Placing a finger tip on the glass creates an attractive spot for the energy to flow, because the conductive human body (having non-ohmic resistance of about 1000 ohms at room temperature) is more easily polarized than the dielectric material around the electrode (i.e. the gas within the globe) providing an alternative discharge path having less resistance. Therefore, the capacity of the large conducting body to accept radio frequency energy is greater than that of the surrounding air. The energy available to the filaments of plasma within the globe will preferentially flow toward the better acceptor. This flow also causes a single filament, from the inner ball to the point of contact, to become brighter and thinner. The filament is brighter because there is more current flowing through it and into the 150 pF capacity, or capacitance, presented by an object, a conducting body, the size of a human. The filament is thinner because the magnetic fields around it, augmented by the now-higher current flowing through it, causes a magnetohydrodynamic effect called self-focusing: the plasma channel's own magnetic fields create a force acting to compress the size of the plasma channel itself.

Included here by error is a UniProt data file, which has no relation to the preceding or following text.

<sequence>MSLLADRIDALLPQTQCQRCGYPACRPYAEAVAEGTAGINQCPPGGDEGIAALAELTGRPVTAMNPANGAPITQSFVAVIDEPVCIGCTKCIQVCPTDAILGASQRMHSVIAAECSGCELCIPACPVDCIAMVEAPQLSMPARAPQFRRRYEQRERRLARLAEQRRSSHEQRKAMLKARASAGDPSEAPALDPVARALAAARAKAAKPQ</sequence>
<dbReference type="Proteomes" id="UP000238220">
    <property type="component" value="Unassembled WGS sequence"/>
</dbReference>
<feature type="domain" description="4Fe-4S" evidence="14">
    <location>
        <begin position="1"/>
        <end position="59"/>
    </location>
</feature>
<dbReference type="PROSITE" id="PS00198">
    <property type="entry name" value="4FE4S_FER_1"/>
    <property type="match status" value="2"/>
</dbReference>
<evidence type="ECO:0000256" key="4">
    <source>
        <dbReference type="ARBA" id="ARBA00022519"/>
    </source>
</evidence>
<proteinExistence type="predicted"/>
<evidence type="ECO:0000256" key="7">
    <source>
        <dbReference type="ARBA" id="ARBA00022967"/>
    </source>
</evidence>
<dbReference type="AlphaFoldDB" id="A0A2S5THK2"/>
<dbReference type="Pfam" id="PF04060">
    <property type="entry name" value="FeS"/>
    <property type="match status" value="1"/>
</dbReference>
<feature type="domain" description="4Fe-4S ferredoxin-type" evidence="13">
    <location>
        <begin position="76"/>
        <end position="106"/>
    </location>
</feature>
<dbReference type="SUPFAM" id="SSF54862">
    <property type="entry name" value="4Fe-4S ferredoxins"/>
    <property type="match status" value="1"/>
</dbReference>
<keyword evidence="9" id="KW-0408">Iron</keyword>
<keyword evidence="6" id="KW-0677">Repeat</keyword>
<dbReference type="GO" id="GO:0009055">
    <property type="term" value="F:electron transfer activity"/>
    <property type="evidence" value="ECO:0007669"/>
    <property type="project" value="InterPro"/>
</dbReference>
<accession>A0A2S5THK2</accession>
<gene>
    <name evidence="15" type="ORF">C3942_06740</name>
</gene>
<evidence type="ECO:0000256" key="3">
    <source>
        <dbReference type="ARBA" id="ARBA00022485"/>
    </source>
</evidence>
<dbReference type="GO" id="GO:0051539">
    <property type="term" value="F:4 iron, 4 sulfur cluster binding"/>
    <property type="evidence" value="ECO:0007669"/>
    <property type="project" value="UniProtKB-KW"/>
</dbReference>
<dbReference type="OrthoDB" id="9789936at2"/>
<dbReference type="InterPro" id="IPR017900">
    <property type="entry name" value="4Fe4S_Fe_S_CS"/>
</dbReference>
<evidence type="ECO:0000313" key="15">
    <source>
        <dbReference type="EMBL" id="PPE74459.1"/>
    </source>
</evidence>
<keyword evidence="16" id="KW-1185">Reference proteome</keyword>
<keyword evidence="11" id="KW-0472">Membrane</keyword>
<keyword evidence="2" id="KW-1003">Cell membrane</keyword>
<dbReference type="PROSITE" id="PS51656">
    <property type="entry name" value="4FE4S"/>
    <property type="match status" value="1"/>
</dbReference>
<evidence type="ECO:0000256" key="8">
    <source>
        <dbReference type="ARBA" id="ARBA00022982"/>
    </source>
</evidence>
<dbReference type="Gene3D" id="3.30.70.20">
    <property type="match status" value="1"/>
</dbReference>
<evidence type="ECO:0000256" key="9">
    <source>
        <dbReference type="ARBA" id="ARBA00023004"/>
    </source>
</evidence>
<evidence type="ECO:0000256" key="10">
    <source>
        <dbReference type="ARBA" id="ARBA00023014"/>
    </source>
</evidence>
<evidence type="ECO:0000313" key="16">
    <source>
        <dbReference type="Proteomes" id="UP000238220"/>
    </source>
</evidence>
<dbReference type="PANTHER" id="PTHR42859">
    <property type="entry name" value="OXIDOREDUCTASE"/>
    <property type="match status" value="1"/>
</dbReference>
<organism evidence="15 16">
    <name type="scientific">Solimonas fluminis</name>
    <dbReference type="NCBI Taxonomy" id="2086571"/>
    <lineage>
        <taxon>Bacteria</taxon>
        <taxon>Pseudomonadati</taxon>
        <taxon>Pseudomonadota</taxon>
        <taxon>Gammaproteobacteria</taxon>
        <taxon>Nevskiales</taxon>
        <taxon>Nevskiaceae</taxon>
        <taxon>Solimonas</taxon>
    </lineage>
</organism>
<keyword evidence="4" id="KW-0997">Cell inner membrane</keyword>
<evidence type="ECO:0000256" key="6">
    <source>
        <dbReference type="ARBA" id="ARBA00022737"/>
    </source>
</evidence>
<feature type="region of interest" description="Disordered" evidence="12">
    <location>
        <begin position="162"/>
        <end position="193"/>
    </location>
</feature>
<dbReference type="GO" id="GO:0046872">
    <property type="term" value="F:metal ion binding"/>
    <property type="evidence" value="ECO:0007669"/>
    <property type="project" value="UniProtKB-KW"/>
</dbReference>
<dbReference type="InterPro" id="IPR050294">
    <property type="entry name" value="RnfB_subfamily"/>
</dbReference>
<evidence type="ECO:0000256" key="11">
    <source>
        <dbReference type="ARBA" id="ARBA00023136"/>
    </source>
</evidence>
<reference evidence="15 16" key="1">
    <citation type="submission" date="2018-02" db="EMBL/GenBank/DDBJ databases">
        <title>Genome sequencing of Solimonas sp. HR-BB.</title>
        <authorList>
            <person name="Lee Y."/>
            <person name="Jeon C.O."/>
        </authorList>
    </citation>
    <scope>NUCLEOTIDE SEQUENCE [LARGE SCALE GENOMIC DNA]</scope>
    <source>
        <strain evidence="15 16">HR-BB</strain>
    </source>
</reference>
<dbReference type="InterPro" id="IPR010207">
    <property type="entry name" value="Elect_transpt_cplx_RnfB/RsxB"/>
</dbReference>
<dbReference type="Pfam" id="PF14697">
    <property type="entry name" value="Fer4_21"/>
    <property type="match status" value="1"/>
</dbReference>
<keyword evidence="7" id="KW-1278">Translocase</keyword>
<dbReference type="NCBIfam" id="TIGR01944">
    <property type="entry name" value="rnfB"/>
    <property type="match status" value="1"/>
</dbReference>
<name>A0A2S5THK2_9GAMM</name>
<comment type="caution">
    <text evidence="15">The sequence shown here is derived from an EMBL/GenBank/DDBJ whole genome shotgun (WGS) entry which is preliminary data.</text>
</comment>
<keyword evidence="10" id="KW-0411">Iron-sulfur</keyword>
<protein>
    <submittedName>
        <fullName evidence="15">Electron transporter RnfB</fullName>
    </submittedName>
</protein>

Much of the movement of the filaments is due to heating of the gas around the filament. When gas along the filament is heated, it becomes more buoyant and rises, carrying the filament with it. If the filament is discharging into a fixed object (like a hand) on the side of the globe, it will begin to deform into a curved path between the central electrode and the object. When the distance between the electrode and the object becomes too great to maintain, the filament will break and a new filament will reform between the electrode and the hand. (See also Jacob's Ladder, which exhibits a similar behavior.)

An electric current is produced within any conductive object near the orb. The glass acts as a dielectric in a capacitor formed between the ionized gas and the hand.

The globe is prepared by pumping out as much air as is practical. The globe is then back-filled with neon to a pressure similar to one atmosphere. If the radio-frequency power is turned on, if the globe is "struck" or "lit", now, the whole globe will glow a diffuse red. If a little argon is added, the filaments will form. If a very small amount of xenon is added, the "flowers" will bloom at the ends of the filaments

The neon available for purchase for a neon-sign shop often comes in glass flasks at the pressure of a partial vacuum. These cannot be used to fill a globe with a useful mixture. Tanks of gas, each with its specific, proper, pressure regulator and fitting, are required: one for each of the gases involved.